Previous Article in event Previous Article in session
Next Article in event
Environmental Policies Assessment and Management: the Case of Integrated Pollution Prevention and Control (IPPC) Directive in the Waste Sector
Published: 30 October 2012 by MDPI in The 2nd World Sustainability Forum session Sustainable Development Policy and Practice
Abstract: The Integrated Pollution Prevention and Control (IPPC) Directive has been for the first time published in 1996 (Council Directive 96/61/EC). It was amended in 2008 and now it has been replaced by the Industrial Emissions Directive (IED) n.75/2010. The IPPC Directive represents one of the main important policy tool of European Union to manage the emissions of industrial activities and to achieve a higher level of protection of environment as a whole. The Directive asks to the Competent Authorities to issue an unique permit for the industrial installations where are included limits, monitoring frequencies and operational requirements referred to all environmental aspects (water emissions, air emissions, soil, etc.) In literature we can find several studies about policies assessment. In this framework we can observe that not so many authors have studied the IPPC Directive. In addition the papers related to the assessment of the IPPC Directive are referred mainly to discuss about the effectiveness of the Directive in the implementation of Best Available Techniques (BAT) and the improvement of environmental performance of the companies in the scope of the Directive. Besides the few papers or technical reports focused on the implementation of the IPPC Directive from a legislative and administrative perspective have never studied in depth the contents of the issued permits. The objective of our paper is to bridge this gap presenting the results of an empirical research carried out by the authors in the framework of an European project named MED IPPC NET. The authors investigated 62 IPPC permits of landfill sector issued in seven European Regions: Andalusia and Valencia (Spain), Tuscany, Piedmont and Sicily (Italy), West Macedonia (Greece) and Slovenia. The research aimed to identify the differences in the Emissions Limit Values, monitoring frequencies, operational requirements imposed to installations of the same sector but with permits issued in different Competent Authorities. The results demonstrate relevant disparities not always justifiable by the flexibility given by the Directive to the Member States and Competent Authorities to implement the Directive.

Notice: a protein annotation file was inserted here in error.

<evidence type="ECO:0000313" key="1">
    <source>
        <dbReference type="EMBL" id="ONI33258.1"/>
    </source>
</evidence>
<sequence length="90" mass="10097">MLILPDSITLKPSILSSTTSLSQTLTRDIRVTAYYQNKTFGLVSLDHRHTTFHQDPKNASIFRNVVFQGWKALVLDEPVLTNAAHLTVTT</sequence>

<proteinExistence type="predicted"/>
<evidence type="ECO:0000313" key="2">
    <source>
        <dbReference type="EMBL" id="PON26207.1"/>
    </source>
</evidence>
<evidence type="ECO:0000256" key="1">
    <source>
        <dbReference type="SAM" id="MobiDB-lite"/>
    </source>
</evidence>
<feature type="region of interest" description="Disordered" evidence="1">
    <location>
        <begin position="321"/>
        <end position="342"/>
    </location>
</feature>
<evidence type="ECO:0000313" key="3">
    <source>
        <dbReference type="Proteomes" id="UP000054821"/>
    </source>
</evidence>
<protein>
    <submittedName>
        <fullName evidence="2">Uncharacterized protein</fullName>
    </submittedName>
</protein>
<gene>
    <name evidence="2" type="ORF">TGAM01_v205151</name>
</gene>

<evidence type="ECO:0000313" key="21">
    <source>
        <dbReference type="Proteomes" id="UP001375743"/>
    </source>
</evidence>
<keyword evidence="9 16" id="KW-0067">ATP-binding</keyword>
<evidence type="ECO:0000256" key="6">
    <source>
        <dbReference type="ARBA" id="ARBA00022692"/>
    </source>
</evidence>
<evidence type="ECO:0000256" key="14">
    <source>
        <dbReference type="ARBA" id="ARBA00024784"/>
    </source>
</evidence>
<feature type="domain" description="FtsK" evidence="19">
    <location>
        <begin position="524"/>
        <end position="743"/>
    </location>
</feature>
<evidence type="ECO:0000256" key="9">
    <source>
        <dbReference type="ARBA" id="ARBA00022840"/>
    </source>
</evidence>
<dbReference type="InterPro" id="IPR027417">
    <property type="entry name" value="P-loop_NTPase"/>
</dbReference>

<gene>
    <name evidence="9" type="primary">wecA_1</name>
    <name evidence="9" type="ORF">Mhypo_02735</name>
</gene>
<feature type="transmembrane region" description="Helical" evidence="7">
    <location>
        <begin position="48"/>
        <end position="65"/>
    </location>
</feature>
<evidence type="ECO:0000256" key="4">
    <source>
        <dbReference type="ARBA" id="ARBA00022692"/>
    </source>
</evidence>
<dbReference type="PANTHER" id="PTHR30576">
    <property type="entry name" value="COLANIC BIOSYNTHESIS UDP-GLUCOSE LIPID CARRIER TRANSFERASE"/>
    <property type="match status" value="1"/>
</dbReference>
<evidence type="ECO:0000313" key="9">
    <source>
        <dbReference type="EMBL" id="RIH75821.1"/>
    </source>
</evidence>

Keywords: IPPC Directive, environmental policies, landfill sector